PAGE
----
Harvey recoiled.  His father grasped his mother by the throat.  Her face was desperate and pale, and her arms flailed helplessly trying to loosen his father’s grip.  The man’s eyes were bloodshot and consumed with anger.  He turned, looking at Harvey intensely; finally loosening his hold.  He took a swig of the bourbon bottle which stood at his feet, before speaking in an oddly calm tone.

“Ahh, boy, it’s time you arrived,” he uttered, “You see …your mother isn’t telling the truth.  I was hoping you could fill me in.”

“I don’t know what you’re talking about,” Harvey’s mother shrieked bravely.

“Where’s my money, did she take it?”

“Dad, I don’t have a clue what you’re talking about,” Harvey murmured honestly, trying not to let a hint of fear slip into his voice.  “You’re drunk.  Just calm down and let her go.”  The man’s eyes narrowed.  He smashed the bottle on the table sending daggers of broken glass flying across the room.

“Tell me!” he shouted, lifting the jagged bottle to his wife’s quivering neck.

Harvey had to act.  He loved the monster that stood before him, but his mother’s life was in danger.  He clenched his fists, willing his body to stop trembling.  And lunged at his father with all his might.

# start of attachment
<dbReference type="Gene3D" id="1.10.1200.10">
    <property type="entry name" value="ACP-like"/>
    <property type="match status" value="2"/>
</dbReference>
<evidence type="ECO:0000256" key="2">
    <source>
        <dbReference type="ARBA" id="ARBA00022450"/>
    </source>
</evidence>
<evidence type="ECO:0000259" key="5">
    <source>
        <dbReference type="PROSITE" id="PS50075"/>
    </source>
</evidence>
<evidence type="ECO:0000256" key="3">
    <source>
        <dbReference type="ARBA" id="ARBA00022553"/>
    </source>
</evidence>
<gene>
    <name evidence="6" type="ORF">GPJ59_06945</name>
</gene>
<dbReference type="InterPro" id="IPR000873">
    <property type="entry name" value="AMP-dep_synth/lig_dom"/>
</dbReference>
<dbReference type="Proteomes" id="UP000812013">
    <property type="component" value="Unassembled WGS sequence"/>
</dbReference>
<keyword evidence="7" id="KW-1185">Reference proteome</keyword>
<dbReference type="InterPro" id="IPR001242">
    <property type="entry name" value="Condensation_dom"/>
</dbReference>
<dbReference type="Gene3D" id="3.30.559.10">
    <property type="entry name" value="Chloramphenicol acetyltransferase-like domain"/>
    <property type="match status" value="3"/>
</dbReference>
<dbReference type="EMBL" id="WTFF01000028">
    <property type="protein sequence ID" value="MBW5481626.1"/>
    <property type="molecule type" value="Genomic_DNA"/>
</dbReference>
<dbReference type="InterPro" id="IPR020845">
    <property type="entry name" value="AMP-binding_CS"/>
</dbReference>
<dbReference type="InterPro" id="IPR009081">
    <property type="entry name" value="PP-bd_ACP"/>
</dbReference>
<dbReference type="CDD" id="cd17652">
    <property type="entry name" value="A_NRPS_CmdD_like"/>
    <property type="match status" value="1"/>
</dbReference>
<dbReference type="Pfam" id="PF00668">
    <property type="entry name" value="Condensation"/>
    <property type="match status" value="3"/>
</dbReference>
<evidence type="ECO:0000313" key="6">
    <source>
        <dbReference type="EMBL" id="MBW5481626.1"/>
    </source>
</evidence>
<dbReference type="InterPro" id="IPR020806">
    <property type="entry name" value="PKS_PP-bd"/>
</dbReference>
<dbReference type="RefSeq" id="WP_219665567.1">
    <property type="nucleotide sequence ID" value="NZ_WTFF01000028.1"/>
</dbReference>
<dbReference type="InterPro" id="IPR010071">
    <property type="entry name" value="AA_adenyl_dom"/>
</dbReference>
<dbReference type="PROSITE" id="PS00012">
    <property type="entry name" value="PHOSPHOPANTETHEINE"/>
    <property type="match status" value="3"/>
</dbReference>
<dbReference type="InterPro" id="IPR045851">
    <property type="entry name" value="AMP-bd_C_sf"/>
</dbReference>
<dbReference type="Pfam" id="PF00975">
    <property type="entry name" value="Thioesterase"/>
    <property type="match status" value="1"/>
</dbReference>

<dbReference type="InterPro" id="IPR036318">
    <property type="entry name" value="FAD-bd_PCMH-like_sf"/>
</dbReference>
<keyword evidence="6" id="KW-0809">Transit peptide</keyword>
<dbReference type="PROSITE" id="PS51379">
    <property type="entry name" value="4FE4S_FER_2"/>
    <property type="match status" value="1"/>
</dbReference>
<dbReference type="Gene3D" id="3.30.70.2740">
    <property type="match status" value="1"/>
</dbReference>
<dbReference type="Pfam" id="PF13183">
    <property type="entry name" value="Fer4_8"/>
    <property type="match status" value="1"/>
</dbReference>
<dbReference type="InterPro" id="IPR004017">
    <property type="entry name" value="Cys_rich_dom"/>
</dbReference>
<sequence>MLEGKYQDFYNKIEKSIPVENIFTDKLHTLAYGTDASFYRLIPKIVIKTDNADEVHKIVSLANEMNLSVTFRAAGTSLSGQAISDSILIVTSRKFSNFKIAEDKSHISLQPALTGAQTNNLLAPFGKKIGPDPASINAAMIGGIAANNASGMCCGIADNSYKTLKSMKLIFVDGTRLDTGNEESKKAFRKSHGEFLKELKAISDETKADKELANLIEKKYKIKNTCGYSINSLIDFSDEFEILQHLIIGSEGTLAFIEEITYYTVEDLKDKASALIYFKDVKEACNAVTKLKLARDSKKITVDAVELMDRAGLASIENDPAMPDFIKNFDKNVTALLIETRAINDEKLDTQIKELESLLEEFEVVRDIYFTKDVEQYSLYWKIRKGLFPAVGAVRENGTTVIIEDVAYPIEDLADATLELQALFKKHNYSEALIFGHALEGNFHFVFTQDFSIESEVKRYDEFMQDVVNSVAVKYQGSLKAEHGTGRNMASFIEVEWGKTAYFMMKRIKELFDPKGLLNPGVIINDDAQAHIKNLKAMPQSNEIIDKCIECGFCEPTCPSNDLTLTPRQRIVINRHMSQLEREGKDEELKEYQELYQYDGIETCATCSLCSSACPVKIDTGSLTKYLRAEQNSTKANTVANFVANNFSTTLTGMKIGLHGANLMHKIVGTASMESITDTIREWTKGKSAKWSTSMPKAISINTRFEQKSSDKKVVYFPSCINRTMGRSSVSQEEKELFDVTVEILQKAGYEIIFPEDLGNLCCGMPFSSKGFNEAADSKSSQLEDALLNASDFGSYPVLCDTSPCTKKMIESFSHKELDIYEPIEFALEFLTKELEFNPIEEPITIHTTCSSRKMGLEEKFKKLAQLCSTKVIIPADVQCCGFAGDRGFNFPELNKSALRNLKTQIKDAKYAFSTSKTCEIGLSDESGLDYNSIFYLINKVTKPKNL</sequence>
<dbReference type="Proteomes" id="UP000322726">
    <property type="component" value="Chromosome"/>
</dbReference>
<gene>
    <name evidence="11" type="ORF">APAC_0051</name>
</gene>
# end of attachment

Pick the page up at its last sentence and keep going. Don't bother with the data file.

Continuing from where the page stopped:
A searing pain erupted in Harvey’s sweating palm as he twisted the bottle from the man’s determined grip.  It dropped to the floor, landing on blood stained tiles with a sickening clang.  His father’s eyes widened, as he charged violently toward the boy.  Harvey instinctively reached for the metal plated photo-frame which sat on the mantle, and swung it frantically towards his father’s skull.

There was a sharp crack, followed by a dull thud as his unconscious father slumped to the kitchen floor.  Harvey trembled; still overwhelmed by the adrenaline which surged within him.  His mother scrambled anxiously past the man’s body toward the door.  “Come on Harvey,” she cried, holding back tears, “we need to leave.”

“I’ll be there in a minute,” Harvey said blankly, noticing the photo which lay at his feet.  The man in the picture was his father.  He picked it up hurriedly before rushing out the door into the bitter night, which held not a single star.

***